Private Versus Public Schools

Maggie Muelken, Contributer

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There has been a lot of debate on the differences between public and private schools. Although there are many differences, the two are similar in more ways than one.

Both private and public schools have special programs, advanced classes, have some form of payment, and many exclusive opportunities.

I have been to both private and public schools in my life, and it is in my opinion that they both have strong, alluring qualities. The private school had smaller classes, a competitive learning environment, advanced classes, uniforms, individual attention from teachers and staff, and much more.

I appreciate most of the qualities from there, but the public school, I have noticed, rises above the private school I went to in a few big ways: it costs  exceedingly less money to attend, there is more diversity, there are more specialized education programs, and classes are taught better.

So, just how much do private schools cost? On average for a high school in the United States, private schools cost $13,030 a year, and private elementary schools are around $7,770.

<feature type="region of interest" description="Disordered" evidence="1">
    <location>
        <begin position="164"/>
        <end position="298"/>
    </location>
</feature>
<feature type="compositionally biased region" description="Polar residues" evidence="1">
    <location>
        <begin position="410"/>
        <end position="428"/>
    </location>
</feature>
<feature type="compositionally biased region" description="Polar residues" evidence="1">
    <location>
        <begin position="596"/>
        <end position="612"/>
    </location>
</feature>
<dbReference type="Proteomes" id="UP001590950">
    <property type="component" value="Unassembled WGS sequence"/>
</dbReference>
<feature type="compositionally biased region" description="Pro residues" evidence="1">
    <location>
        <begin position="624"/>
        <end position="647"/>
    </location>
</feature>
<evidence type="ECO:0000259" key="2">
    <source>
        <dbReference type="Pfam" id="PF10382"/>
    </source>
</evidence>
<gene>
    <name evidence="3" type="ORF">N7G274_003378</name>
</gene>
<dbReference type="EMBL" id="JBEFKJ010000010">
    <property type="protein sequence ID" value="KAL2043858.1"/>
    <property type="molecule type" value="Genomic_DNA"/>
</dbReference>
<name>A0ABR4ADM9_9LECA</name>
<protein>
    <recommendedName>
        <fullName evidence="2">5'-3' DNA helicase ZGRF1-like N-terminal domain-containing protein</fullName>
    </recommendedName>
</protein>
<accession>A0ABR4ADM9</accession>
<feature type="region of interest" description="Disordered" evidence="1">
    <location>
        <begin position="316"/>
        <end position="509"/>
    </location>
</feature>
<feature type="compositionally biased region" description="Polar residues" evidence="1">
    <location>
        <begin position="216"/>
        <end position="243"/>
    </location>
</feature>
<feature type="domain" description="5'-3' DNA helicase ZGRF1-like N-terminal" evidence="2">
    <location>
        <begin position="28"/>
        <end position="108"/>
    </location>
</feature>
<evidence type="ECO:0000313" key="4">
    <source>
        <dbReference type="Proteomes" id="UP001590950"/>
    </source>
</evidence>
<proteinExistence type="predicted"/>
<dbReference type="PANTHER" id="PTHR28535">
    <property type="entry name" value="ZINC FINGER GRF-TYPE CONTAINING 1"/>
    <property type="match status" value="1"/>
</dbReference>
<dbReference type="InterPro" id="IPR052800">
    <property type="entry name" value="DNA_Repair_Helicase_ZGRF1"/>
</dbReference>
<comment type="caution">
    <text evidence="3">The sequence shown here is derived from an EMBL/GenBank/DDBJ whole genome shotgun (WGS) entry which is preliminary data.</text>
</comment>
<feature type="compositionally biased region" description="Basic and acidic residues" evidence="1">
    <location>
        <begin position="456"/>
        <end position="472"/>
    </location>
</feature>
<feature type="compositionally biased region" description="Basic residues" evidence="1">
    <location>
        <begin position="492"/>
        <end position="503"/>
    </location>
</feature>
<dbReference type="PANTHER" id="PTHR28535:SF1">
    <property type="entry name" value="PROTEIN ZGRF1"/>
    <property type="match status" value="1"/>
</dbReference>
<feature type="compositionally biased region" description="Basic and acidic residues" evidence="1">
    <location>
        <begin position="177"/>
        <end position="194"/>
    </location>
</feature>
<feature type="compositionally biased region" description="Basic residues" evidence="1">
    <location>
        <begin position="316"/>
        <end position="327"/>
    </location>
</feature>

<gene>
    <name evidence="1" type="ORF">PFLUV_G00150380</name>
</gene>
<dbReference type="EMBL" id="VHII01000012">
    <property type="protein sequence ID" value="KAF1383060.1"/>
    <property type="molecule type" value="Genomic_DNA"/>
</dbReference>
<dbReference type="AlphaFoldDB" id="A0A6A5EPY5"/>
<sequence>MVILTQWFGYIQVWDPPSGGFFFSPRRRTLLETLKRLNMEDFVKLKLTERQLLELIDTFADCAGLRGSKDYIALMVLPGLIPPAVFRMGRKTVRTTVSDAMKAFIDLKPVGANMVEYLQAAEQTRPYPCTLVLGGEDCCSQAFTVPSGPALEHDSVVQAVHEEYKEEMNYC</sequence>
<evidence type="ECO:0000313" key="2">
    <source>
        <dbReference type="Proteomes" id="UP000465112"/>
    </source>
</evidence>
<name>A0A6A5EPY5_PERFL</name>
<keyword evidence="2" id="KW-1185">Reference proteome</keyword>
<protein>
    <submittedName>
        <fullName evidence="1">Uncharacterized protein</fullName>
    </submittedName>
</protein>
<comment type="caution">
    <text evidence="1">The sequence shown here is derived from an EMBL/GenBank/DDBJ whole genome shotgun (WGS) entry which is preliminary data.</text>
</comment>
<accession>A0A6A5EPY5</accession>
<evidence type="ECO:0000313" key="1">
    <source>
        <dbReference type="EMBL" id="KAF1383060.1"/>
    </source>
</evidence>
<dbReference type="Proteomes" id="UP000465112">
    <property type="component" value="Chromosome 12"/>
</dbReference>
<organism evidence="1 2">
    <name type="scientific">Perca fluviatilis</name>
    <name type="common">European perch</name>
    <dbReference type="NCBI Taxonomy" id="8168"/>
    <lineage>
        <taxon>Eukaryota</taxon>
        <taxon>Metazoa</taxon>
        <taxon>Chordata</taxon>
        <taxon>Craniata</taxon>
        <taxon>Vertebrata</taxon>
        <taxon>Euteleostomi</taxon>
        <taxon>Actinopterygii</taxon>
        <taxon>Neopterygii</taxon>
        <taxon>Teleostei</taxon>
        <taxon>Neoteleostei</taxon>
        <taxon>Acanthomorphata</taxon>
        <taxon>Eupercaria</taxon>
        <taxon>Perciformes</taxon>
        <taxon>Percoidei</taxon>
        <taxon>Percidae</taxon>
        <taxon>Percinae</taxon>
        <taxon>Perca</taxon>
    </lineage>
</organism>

In contrast, public schools are paid for through taxes. There are classes for all levels of students, as well, at public schools. Private schools (for the most part- though not all cases) focus on advanced courses for many students.

A few more facts found while researching about both include many not-thought-about topics. Public school teachers must have a teaching license while private school teachers are not required to have one, though it is usually preferred. Private schools can avoid standardized tests since they do not rely on local and state funding, while public schools get money from the government so they are held to separate testing standards.

Private schools typically have more discipline and safety for all students. This can be linked to uniforms, but it is also because private schools may accept only those they choose. Public schools must accept everyone. 

In my experience, both private and public schools are beneficial. I am glad my parents sent me to a private school for elementary and middle school, but upon arriving at the public school for high school, my eyes have been opened and I have had many experiences I would never have the chance to get if I did not come to this public school.

I enjoy seeing the vast differences between the schools I have attended, but I have also noticed surprising similarities. PLHS is a truly inspiring and exhilarating environment.